One of the first illusions that I personally heard about many years ago was the binaural audio or 3D audio effect—a unique stereo recording that when listened to on headphones creates a highly realistic sense of three-dimensional space. One of the most effective examples circulating at the time was the "virtual barber shop"—a binaural recording simulating a hairdresser giving you a haircut. While getting a haircut may sound like quite a mundane experience, what is important here is that binaural recording opened up a potential to create an auditory experience that is unbelievably (or, err…believably) personal for the listener.

The key to creating binaural audio is the recording process itself—which ideally requires a dummy head with two lavalier-type microphones placed inside the mockup ears (such as the Neumann KU 100 dummy head microphone, pictured above). Since we all have differently shaped heads, and ears, the same recording may work better on some people than others, but overall it is quite possible to achieve amazingly realistic results with such a technique. The applications of binaural audio are evidently greatly suited for virtual reality experiences, but they have also found wide use in now wide-spread ASMR-inducing A/V content.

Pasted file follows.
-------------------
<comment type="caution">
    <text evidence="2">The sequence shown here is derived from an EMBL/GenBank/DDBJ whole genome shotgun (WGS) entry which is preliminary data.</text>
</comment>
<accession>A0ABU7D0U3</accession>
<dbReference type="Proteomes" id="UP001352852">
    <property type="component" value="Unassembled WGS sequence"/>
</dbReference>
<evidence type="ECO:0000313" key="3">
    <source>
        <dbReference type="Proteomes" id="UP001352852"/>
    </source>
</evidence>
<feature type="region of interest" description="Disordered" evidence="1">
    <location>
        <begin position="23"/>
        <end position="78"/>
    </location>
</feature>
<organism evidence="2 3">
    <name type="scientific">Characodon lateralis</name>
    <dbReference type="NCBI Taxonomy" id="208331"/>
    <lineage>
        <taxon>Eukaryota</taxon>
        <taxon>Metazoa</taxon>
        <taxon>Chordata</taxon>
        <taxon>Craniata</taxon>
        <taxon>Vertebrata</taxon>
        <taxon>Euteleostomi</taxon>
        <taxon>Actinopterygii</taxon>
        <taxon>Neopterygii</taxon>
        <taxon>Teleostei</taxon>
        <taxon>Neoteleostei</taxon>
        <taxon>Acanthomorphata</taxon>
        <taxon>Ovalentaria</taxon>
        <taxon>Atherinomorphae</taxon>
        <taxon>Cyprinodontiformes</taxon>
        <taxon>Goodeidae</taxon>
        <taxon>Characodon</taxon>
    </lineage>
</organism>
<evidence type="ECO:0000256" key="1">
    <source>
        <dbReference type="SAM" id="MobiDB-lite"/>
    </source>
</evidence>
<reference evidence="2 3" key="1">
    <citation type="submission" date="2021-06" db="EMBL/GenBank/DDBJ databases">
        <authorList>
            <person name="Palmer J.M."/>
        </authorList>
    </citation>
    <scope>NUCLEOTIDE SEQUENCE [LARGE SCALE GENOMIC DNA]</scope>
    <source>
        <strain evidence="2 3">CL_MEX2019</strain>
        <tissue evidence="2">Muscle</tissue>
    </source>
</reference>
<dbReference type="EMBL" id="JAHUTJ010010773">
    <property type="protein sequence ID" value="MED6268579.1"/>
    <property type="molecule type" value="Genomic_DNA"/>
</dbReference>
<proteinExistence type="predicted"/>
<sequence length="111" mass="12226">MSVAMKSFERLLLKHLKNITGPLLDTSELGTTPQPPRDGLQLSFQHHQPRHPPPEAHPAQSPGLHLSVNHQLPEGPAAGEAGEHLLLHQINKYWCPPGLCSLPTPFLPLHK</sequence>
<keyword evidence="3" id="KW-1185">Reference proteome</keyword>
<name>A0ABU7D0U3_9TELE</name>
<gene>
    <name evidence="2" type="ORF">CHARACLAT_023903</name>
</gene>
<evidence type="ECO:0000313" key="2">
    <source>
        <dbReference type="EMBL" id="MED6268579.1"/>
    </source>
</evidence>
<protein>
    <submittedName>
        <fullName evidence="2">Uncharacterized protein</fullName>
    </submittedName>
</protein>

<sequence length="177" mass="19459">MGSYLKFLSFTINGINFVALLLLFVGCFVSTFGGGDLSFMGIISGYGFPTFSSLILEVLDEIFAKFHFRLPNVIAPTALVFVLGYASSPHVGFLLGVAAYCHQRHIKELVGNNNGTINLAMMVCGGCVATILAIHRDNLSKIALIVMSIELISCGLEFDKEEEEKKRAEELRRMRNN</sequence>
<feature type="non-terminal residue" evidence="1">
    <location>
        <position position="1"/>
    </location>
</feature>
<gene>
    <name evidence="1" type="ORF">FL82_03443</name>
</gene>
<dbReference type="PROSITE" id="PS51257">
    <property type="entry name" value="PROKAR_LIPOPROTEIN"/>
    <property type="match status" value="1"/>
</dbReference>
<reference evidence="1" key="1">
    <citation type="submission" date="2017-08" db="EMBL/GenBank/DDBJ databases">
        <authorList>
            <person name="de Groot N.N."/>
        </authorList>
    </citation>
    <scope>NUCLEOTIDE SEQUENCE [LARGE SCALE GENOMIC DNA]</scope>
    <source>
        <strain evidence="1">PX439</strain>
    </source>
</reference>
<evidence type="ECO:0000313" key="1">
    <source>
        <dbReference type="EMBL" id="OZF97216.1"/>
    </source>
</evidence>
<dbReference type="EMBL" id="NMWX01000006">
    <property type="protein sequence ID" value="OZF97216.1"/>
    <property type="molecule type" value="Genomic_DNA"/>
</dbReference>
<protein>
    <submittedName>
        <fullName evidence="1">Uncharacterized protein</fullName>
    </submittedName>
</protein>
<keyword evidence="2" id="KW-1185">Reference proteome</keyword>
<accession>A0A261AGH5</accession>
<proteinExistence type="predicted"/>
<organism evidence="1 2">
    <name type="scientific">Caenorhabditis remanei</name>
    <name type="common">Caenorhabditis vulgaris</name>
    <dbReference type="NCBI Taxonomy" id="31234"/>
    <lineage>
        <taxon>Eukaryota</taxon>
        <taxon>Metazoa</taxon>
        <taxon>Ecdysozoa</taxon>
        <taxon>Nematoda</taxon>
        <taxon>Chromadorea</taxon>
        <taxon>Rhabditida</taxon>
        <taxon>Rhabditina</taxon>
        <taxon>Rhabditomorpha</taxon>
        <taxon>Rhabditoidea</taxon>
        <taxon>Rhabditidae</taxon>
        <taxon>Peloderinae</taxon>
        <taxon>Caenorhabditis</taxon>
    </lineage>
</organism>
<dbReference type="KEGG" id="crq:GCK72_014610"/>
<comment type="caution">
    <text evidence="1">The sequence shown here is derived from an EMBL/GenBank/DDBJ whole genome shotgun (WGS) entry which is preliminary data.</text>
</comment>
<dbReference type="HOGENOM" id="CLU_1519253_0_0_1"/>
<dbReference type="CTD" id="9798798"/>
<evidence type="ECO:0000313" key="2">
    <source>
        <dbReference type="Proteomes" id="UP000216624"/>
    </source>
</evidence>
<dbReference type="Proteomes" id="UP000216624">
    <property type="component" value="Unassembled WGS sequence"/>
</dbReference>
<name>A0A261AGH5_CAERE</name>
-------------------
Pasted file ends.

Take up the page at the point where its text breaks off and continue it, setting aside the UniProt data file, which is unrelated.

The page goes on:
Binaural Beats

Perhaps you have come across the phrase "binaural beats" somewhere in an article, a video, or a dedicated app that claimed to help with relaxation, meditation, sleep, etc. To understand what binaural beats are, we first need to understand "beating." Beating is an interference pattern that occurs when two sound waves whose frequencies are slightly different from each other are combined—imagine the pulsing effect when fine-tuning one guitar string while listening to the other string tuned to the same note.

Binaural beat using sine tones at 211 and 215Hz, respectively